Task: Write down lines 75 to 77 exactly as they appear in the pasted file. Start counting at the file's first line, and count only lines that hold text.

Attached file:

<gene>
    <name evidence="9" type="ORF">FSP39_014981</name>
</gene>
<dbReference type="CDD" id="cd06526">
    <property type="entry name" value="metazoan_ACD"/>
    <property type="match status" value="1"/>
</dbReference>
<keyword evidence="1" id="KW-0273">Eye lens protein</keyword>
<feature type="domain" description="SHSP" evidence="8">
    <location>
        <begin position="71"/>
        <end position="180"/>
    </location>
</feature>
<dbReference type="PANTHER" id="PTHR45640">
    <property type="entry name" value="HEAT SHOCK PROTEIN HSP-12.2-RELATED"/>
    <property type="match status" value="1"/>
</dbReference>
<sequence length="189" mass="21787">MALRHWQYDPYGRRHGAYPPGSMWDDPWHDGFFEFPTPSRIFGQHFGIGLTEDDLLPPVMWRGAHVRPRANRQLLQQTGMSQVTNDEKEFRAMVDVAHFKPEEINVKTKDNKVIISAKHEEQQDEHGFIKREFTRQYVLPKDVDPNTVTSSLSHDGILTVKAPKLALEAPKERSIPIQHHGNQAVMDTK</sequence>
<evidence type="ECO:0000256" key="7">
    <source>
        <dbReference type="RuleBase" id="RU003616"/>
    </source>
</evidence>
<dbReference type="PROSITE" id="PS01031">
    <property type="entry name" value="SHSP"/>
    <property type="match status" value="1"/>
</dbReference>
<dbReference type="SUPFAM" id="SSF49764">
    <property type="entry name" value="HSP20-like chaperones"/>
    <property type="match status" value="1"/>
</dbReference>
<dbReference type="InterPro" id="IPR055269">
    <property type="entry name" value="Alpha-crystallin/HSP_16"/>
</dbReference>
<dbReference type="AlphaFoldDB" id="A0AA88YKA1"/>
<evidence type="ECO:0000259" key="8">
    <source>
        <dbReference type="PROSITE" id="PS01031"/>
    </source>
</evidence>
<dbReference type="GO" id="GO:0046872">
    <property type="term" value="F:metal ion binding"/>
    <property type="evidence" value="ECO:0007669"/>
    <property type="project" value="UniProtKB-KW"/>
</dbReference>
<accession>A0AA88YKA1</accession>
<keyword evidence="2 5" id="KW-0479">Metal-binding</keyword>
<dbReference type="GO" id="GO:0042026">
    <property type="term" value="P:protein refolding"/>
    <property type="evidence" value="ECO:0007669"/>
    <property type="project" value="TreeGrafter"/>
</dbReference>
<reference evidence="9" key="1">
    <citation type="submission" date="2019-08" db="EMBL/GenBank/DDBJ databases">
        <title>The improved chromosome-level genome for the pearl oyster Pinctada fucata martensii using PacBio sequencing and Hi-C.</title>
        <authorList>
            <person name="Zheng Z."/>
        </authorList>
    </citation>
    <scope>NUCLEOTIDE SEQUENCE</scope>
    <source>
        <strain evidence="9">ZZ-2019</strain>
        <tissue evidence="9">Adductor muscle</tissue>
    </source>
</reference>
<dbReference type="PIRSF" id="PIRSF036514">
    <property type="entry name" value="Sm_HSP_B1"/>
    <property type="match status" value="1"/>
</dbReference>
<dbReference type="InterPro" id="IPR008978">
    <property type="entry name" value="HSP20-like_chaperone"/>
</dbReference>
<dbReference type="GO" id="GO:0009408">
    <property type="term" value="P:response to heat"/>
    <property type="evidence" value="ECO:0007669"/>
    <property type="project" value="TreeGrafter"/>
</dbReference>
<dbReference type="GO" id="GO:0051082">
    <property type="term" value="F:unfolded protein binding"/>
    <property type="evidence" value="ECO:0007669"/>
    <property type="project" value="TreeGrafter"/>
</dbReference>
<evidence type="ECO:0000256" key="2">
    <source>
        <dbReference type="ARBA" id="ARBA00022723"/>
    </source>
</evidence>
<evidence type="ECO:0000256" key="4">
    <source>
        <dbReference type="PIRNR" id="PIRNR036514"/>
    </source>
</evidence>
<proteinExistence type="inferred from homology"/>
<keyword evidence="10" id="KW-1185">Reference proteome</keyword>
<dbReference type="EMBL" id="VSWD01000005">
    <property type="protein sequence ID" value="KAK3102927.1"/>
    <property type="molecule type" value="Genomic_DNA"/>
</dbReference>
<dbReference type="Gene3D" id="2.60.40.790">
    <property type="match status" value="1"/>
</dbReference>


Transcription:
    <property type="term" value="P:response to heat"/>
    <property type="evidence" value="ECO:0007669"/>
    <property type="project" value="TreeGrafter"/>